The Seoul-based Transitional Justice Working Group of people declared its research was depending on interviews with 610 North Korean defectors who helped locate the sites with satellite photographs.
The group didn’t expose the specific locations of the 323 sites because it’s concerned that North Korea will tamper with them, but declared 267 of them were situated in two northeastern provinces near the border with China, the area where most of the defectors who took part in the study came from.
North Korea’s public executions tend to occur near rivers, in fields, and on hills, and also at marketplaces and school grounds — places where residents and family members of those sentenced are often forced to attend the killings, the report declared. The group also said it reported 25 sites where the dead were allegedly disposed of by the state and also found official areas that may have documents or other proof related to the killings.
The Associated Press could not independently verify the state, and the group acknowledged that its discovery wasn’t definite because it doesn’t have direct access to North Korea and cannot check out the sites defectors told it about. Heeseok Shim, one of the report’s authors, also said interviews with defectors recommend that public executions in North Korea are becoming less frequent, although it’s unclear whether that’s because more people are being executed in secret.
The Transitional Justice Working Group is a nongovernment group founded by human rights advocates and research workers from South Korea and four other nations. The group declared the new report was made possible by funding from the Washington-based National Endowment for Democracy, which is funded by the U.S. Congress.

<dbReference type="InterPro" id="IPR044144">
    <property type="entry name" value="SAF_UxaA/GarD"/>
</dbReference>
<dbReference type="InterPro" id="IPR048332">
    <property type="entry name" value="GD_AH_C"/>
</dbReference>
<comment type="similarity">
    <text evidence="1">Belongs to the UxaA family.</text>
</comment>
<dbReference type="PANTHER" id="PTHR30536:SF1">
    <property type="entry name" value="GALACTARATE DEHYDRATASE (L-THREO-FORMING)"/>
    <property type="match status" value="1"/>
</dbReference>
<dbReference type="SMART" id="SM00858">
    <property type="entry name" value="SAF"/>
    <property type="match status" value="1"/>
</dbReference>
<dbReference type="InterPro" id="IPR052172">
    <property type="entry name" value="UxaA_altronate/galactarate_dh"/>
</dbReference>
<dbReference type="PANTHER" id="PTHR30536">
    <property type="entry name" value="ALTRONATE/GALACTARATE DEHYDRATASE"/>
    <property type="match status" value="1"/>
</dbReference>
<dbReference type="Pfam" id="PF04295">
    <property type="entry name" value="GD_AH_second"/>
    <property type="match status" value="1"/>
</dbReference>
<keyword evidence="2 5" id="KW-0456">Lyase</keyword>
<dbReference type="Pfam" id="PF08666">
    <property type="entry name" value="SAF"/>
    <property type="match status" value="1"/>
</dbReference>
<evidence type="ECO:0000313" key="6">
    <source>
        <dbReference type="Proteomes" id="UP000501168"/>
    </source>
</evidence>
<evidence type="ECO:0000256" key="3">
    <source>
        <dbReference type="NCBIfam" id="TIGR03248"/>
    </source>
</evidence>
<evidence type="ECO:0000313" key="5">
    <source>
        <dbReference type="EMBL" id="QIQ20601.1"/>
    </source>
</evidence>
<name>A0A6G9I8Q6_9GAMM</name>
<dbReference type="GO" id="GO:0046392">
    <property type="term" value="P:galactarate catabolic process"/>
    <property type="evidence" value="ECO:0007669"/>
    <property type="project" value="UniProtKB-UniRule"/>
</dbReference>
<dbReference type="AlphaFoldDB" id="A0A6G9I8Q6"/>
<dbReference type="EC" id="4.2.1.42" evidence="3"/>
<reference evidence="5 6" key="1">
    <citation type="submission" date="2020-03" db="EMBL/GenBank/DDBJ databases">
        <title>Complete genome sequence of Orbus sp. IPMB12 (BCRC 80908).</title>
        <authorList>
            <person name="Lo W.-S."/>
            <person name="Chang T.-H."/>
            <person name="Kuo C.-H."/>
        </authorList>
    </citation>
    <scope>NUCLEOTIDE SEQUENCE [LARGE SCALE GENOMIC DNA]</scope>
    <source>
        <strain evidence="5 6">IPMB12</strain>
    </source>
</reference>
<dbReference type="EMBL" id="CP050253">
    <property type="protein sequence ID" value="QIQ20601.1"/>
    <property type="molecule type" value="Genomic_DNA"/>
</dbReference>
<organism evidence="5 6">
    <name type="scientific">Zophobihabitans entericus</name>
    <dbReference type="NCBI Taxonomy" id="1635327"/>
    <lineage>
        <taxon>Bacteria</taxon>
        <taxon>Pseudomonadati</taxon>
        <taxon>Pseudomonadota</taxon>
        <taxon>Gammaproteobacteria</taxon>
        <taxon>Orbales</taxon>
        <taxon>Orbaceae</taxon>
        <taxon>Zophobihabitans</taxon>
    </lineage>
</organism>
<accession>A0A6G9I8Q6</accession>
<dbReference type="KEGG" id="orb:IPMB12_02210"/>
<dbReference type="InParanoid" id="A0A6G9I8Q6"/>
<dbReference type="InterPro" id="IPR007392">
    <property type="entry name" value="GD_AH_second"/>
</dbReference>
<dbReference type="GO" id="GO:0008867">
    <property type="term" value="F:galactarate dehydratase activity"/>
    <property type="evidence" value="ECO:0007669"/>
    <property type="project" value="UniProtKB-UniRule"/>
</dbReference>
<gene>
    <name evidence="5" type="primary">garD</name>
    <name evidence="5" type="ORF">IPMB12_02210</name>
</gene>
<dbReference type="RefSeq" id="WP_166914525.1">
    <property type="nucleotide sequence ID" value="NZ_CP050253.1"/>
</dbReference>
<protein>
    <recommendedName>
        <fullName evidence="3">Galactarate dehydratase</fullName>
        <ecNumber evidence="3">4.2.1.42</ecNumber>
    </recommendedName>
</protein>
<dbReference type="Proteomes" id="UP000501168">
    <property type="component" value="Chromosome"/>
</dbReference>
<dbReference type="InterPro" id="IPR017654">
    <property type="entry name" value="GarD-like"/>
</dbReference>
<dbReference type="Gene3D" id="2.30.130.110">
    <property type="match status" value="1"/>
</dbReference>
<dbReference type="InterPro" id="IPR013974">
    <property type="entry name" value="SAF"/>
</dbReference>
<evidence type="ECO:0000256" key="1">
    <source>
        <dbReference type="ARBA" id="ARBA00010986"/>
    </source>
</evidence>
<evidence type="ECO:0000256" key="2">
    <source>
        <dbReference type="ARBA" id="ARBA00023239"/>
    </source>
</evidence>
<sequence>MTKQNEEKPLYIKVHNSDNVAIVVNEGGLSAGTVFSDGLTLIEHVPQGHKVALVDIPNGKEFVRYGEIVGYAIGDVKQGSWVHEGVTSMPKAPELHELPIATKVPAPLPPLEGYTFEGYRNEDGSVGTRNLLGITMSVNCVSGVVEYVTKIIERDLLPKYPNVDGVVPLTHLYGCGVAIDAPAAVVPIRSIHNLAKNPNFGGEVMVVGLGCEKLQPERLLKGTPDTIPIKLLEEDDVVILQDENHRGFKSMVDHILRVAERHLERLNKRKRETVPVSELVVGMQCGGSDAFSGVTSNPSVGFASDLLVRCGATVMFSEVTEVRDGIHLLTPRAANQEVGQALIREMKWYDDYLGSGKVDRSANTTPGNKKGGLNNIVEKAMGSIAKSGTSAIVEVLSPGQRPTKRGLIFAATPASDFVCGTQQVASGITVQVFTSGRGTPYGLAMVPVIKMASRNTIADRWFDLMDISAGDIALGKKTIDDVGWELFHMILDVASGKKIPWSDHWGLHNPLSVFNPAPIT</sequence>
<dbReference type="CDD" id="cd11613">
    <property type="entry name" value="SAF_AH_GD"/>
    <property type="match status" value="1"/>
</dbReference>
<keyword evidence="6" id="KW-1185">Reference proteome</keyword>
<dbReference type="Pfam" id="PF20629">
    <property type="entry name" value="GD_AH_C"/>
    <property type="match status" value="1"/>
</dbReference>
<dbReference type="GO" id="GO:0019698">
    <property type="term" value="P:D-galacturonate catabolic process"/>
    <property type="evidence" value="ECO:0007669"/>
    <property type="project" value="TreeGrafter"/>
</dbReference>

North Korea didn’t instantly respond to the report, but the country bristles at outside criticism of its human rights record and claims harmful assessments are part of U .S .-led pressure campaigns meant to tarnish the image of its leadership and destroy the country’s political method. In a report to the United Nations Human Rights Council in May, North Korea said it “consistently keeps the principle of ensuring scientific accuracy, objectivity, and impartiality, along with protecting human rights in dealing with criminal cases.”
A 2014 United Nations report on North Korea’s human rights conditions, nevertheless, said state authorities carry out executions, “with or without trial, publicly or secretly,” based on political and other crimes that are often not one of the most serious offenses. While public executions were more common in the 1990s, North Korea goes on to carry them out for the purpose of instilling fear in the general population, the report said.
The new report said its discovery show arbitrary executions and extrajudicial killings under state custody have continued under the rule of new leader Kim Jong UN despite international criticism over how North Korea supposedly applies the death penalty without due judicial process. The majority of the state killings documented in the report were public executions by firing squad. Public executions are nearly always preceded by brief “trials” immediately where charges are declared and sentences are granted without legal counsel for the accused, the report said. Bodies of people killed by state agents are not usually returned to the family and are often dumped in mountainous areas, buried in the ground without markers, or thrown into a gorge or ravine, it said.
The rights group said the information is collected will be crucial if a political transition in North Korea provides for the identification of victims, the return of remains to families and research into human rights abuses committed by the government.